Solar systems to be installed on 10 Amazon UK warehouses
Amazon have vast warehouses spread across the UK and now plan to make use of their roofs to deploy Solar systems to reduce their carbon footprint. This is part of their worldwide goal to deploy solar systems on 50 customer fulfilment centres globally by 2020. This means the UK will get 20% of the global deployment, expected to produce an installed capacity of 20 megawatts.
Amazon expects the solar panels to generate the equivalent amount of electricity required to power over 4,500 UK homes and will reduce its carbon footprint by 6,000 tonnes of CO2 annually. The solar systems will be developed and funded by Macquarie Principal Finance.
Amazon has also signed a deal for 100% renewable electricity to power its UK buildings. The electricity will be fully backed by Renewable Energy Guarantee of Origin certificates (REGOs) and means the energy it buys for its fulfilment centres and other buildings will have been generated from renewable sources such as solar or wind.
Amazon will install also battery systems at a number of its fulfilment centres to participate in energy demand management, frequency control, and load management programs in coordination with local distribution network operations and the National Grid. At those sites, the batteries will be charged at times of low demand (for example, overnight) and use it to power its buildings when commercial and consumer use is highest. This helps ensure that the grid can meet customer energy demands at peak times.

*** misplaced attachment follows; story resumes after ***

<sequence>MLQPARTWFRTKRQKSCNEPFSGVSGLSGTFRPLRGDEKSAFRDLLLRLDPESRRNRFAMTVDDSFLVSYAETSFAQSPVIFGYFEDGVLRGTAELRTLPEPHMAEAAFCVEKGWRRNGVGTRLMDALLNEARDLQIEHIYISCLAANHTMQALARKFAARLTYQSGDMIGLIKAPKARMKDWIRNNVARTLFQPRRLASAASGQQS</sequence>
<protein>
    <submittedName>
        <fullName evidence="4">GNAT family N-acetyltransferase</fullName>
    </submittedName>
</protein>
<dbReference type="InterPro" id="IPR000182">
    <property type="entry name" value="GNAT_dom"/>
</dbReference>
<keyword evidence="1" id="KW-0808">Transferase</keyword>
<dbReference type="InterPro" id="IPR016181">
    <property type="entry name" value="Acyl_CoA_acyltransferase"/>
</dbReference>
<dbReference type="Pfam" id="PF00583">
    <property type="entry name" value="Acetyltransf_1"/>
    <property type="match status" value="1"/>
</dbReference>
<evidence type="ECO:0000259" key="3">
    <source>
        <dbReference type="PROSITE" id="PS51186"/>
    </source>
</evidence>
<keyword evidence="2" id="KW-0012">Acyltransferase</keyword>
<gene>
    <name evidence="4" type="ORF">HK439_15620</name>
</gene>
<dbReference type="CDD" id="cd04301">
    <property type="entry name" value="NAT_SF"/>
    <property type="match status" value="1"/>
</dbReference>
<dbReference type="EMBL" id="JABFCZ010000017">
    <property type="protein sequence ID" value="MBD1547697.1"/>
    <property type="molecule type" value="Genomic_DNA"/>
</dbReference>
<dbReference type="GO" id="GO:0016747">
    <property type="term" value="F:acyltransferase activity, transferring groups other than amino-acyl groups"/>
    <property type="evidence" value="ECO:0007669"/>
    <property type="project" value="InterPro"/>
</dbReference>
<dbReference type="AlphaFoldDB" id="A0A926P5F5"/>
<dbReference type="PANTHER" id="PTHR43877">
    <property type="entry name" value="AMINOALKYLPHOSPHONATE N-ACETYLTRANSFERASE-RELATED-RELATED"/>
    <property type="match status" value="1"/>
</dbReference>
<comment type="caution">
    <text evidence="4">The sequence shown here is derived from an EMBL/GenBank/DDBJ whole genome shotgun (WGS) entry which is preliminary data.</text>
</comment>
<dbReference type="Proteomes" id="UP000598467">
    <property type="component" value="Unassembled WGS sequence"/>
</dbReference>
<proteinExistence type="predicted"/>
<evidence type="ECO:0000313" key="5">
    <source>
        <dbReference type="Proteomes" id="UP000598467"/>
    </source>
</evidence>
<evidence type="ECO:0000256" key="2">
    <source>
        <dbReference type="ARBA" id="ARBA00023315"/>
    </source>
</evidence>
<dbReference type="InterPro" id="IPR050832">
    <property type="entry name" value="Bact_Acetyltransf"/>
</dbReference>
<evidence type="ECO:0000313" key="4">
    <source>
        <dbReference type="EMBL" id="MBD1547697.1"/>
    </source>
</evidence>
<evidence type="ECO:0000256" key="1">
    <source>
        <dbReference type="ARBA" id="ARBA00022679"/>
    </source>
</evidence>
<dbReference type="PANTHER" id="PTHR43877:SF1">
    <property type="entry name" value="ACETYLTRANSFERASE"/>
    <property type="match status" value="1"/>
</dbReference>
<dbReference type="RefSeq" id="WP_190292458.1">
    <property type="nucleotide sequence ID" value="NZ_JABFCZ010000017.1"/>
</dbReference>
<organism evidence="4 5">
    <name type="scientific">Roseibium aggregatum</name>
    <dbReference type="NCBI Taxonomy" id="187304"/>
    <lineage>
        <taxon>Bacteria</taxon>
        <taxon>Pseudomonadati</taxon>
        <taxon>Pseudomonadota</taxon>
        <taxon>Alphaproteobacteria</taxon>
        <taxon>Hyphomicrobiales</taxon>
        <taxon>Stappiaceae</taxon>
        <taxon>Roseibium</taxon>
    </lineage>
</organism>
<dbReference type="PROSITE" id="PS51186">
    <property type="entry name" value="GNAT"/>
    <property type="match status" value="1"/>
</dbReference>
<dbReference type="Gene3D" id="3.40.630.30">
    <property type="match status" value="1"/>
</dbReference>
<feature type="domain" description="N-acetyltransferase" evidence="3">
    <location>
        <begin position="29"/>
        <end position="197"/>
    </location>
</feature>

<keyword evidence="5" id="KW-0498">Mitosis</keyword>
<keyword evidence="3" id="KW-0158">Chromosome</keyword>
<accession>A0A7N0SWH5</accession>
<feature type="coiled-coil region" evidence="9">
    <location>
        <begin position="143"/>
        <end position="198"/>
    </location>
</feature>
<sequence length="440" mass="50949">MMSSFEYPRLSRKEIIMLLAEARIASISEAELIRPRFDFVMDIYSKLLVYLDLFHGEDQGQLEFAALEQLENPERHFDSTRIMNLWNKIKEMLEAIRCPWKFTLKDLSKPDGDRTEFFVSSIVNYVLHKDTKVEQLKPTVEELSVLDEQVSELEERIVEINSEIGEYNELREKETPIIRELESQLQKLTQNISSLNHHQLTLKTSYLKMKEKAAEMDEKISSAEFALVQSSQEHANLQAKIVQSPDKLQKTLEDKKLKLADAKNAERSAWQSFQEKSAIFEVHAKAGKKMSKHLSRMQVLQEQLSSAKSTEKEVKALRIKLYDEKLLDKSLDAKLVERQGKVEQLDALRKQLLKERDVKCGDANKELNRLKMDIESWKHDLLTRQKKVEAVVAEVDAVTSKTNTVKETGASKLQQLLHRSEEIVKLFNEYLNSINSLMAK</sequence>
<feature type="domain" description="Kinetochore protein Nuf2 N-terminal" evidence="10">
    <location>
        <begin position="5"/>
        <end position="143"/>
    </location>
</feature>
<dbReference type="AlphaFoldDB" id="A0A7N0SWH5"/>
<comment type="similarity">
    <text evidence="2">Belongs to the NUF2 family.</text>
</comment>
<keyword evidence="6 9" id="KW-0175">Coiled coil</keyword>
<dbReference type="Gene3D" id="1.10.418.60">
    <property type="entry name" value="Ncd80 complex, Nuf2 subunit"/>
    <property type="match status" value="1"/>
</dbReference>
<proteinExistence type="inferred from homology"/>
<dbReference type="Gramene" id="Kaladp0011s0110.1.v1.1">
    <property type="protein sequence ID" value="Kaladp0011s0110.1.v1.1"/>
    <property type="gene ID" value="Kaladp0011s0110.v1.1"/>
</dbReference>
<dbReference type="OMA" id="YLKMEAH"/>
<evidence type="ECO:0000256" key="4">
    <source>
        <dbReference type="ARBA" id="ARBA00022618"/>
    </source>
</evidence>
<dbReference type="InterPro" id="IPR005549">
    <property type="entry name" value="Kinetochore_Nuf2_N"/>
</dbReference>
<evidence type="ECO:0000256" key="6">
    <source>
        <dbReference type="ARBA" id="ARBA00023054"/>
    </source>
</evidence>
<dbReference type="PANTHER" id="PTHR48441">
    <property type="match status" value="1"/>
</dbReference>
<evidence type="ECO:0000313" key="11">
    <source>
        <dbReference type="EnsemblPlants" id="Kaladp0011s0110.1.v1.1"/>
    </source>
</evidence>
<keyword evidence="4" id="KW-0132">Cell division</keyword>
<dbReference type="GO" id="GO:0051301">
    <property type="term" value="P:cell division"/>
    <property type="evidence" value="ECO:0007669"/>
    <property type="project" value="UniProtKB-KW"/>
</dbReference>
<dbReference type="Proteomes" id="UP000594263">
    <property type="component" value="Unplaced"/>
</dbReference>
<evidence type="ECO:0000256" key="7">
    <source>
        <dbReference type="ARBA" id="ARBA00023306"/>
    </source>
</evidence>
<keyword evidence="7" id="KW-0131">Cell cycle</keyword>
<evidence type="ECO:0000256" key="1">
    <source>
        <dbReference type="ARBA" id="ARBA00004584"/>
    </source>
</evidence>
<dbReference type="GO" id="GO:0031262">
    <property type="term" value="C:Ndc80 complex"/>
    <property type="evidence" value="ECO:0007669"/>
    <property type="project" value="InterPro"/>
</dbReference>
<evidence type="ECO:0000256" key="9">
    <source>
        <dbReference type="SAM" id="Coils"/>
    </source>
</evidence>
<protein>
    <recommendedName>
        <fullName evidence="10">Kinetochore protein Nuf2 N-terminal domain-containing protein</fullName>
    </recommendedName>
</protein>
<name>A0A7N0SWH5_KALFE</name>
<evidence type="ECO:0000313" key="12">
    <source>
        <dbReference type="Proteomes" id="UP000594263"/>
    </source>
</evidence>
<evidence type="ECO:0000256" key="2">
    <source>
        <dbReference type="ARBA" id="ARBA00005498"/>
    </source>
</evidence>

“As our fulfilment network continues to expand, we want to help generate more renewable energy at both existing and new facilities around the world in partnership with community and business leaders. We are putting our scale and inventive culture to work on sustainability, which is good for the environment, our business, our customers, and the communities in which we operate. By diversifying our energy portfolio, we can keep business costs low and pass along further savings to customers.”
– Stefano Perego, Operations Director, Amazon UK